More information on Karl Preusser may be found on his web site at .

Special thanks to MSM/Kronos Records for assistance in facilitating this interview



STARPOCALYPSE is a space opera web series that debuted on SMBC Theater on Christmas day, 2013.  Accessible via youtube and on its own website, STARPOCALYPSE is the first higher-budgeted web series presented by SMBC.  Subversive, satirical, farcical, with a unique commentary on social events, STARPOCALYPSE takes place 10,000 years after the last religious human flees earth.  Threatened with unemployment, the final professor of literature, philosophy, and theology struggles against desperate odds to keep his job. The music for the series is a terrific amalgamation of broad, sci-fi maneuvers, faux religious chorales, rolling percussive suspense music, and the occasional STAR WARS and STAR TREK homage or satires.  It’s a thoroughly effective orchestral-sounding work by Matt Gates, who I interviewed recently about his work for this amusing pastiche of space opera and religious criticism.

Q: You’ve been regularly scoring fantasy, action, documentary, and other films since the mid-1990s. How did you get started and what have you learned in your first ten years as a film composer?

Matt Gates: I got started in film music for two main reasons. First, I always loved film music, both as music and for the emotion it imparts to films. Second, I have been captivated by creating my own music and the instant gratification of hearing it performed by a computer or synthesizer since I was young. It is the one thing that has never failed to put me in “the zone.” 

When I was in my senior year of college at the University of Arkansas studying composition I realized maybe academic music wasn’t the best place for me. A friend of mine, Jeremy Doss, told me about a summer course on film music given by Hummie Mann.  I attended that and got my feet wet with the ideas of what it is to be a film composer and have a production studio. I went home and built my first digital audio workstation. I still had a long way to go though, both in terms of basic knowledge about how to write and produce film music, and how to get work as a film composer. I had heard USC was the place to go for all that so I applied and was lucky enough to get in. I scored a bunch of shorts at USC and we got to record with a live orchestra of various sizes about half a dozen times. In the end I had a presentable if not amazing demo reel to start looking for work. I still didn’t really know where to begin so I just started emailing directors my demo reel and eventually I started getting some calls back.  

I’ve learned a massive amount since I started. I think the biggest thing I’ve learned is how to work with directors and producers; how to understand what they are really saying and how to not get too attached to any one idea. Music is sometimes really hard to discuss in non-musical language and the ability to interpret what something as simple as “up-beat” means is vital if you don’t want to be rewriting constantly.

Q: How did you become involved with the STARPOCALYPSE webseries?

Matt Gates: Mainly through my cousin Timothy Ciancio, who does a lot of work with 5 Second Films and through that he worked with SMBC Theatre and James Ashby (writer/producer). I also happen to love SMBC Theater and have been watching their youtube videos from the very beginning. I feel incredibly fortunate to have had the opportunity to work with them.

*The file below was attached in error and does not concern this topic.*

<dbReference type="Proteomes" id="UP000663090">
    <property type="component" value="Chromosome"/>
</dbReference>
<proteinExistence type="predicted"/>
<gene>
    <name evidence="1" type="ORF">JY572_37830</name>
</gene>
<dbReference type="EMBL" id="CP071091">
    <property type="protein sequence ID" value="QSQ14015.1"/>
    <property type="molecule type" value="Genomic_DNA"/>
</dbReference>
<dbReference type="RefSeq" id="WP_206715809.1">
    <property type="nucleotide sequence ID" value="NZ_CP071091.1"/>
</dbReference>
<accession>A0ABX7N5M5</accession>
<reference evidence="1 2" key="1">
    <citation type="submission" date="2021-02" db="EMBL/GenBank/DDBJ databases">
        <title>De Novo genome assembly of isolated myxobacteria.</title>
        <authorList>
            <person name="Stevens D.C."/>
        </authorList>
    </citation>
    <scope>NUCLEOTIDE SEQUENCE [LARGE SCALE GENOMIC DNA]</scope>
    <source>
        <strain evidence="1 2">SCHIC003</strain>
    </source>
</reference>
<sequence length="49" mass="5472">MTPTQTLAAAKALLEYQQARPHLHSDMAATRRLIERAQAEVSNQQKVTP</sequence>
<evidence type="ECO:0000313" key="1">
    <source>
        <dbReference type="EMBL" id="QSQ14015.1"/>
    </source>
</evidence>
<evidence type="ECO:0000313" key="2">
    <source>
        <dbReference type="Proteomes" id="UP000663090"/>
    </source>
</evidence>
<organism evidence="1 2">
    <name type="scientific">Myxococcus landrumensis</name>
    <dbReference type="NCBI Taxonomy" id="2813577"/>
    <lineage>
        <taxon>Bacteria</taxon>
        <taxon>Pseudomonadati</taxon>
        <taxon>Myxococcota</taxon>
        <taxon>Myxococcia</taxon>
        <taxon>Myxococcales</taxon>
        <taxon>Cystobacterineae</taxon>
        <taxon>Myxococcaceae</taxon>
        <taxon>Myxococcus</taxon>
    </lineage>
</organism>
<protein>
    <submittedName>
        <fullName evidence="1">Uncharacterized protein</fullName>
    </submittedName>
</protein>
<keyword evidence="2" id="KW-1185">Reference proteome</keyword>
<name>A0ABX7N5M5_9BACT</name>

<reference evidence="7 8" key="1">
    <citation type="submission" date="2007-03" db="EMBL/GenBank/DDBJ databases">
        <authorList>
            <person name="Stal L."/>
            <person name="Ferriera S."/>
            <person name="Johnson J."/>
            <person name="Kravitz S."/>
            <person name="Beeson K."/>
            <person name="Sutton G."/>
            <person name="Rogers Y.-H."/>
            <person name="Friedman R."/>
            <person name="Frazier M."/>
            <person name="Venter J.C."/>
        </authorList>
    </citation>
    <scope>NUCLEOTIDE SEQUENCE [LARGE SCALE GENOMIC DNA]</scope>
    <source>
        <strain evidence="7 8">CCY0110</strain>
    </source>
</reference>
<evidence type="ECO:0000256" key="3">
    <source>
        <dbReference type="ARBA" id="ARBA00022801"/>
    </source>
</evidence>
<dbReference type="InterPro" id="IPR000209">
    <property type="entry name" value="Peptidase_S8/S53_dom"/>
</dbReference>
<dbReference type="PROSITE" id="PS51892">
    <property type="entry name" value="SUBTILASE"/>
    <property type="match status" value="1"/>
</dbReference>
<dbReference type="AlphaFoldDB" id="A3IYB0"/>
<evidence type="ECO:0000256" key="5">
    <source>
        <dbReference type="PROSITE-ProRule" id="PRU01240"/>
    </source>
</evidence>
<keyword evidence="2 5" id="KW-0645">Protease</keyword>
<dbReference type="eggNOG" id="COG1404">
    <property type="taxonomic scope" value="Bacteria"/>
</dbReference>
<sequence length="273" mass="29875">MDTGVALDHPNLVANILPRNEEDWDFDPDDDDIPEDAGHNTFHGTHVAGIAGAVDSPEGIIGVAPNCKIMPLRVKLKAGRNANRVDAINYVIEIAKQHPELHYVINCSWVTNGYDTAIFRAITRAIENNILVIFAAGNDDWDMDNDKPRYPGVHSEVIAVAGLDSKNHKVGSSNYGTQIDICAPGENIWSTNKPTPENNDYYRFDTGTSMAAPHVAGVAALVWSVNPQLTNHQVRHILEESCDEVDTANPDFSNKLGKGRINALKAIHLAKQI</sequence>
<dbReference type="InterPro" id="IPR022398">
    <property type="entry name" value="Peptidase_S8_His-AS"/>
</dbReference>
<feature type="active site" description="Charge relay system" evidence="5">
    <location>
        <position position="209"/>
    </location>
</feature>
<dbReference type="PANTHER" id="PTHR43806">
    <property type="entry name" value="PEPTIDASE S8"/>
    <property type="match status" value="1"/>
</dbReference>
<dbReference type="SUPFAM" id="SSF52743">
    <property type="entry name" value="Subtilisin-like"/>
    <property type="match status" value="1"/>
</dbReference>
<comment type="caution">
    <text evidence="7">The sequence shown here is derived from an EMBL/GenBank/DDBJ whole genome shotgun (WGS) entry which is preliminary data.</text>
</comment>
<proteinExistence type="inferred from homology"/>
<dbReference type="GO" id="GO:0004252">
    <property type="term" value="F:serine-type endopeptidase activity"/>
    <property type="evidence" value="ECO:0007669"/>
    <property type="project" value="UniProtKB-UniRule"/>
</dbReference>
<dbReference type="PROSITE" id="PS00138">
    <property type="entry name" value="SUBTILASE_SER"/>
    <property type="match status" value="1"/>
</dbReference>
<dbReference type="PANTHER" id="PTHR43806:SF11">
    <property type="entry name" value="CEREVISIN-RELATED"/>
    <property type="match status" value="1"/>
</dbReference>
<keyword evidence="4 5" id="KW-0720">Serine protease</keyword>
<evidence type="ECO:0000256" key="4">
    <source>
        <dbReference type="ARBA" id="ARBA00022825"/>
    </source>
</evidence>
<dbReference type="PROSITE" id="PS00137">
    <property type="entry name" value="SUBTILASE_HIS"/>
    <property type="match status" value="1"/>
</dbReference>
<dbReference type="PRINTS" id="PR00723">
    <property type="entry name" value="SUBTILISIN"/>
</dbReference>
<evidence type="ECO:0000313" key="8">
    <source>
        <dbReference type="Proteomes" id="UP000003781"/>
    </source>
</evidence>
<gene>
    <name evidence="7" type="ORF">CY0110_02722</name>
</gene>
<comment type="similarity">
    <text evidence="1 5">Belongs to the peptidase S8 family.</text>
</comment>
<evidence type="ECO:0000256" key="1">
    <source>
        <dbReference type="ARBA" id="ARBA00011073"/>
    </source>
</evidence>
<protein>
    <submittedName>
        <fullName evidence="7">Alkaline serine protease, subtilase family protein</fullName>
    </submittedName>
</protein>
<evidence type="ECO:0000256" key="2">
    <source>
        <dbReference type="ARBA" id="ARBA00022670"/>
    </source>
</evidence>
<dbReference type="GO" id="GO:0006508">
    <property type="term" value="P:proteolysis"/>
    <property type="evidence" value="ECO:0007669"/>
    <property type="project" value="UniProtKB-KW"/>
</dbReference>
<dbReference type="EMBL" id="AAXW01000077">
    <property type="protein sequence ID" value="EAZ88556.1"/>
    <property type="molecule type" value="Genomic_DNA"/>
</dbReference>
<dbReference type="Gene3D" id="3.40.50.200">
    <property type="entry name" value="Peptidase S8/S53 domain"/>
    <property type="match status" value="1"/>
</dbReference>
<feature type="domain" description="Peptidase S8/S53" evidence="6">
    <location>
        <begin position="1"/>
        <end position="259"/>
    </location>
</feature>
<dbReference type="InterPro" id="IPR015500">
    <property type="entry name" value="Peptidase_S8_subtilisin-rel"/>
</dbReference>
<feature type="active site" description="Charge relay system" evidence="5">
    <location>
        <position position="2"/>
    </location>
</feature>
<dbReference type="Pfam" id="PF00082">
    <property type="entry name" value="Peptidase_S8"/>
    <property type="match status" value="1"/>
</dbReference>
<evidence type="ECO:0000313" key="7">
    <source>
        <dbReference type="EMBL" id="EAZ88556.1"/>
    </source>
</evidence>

Q: When you came on board what was your brief as far as the kind of music the filmmakers wanted for the show?

Matt Gates: The show is space opera farce so my main brief was that music would be playing the straight man. That is to say the music was to be traditional sci-fi type scoring in the vein of STAR TREK. In the end there was a lot of that but also a lot of super fun and wacky music.

Q: What would you say is central to your STARPOCALYPSE music?

Matt Gates: I always started with my director’s (Jason Axinn) amazing notes about what he envisioned for the score. It was incredible to work with someone who was so adroit about how score can enhance comedy and the timings involved in that. The show is episodic and the music plays a functional role so there really isn’t a big theme that’s developed in the score. It was a blast however, to explore a variety of flavors of the sci-fi sounds I have always loved and if anything, I think the album is a pastiche that celebrates all my favorite space themed shows and movies.

Q: How have you worked to support the show’s humor and parody in your score? Aside from playing it mostly straight, there are times when the music calls attention to the humor (i.e., the funky R&B of “Taunting Jessex” and the festively provocative “Princess Pleasure Planet”). What’s been your approach to these contrasting elements?

Matt Gates: For the most part that direction came from Jason and I embraced the diversity of the score and didn’t try to force things to be cohesive. There is nothing restrained about SMBC Theatre – so I knew I should just embrace going all out when it was called for.

Q: How have you treated the show’s satirical religious element, which seems to be quite a change from some of the more inspirational, biblical-based documentaries you’ve scored.

Matt Gates: Yes, that is very ironic. I’ve scored more faith-based films than anything else and, having been brought up very devout, I am very familiar with that sound and what creates feelings of reverence. However, mostly what I did in STARPOCALPYSE was a parody of “God Music” and that isn’t all that similar to what I actually do on religious films.

Q: I’m assuming you’re using a digital orchestra and sampled instruments for the score. Would you describe how you’ve configured that to provide the many different kinds of textures and instruments that give the STARPOCALYPSE score its quirky potency?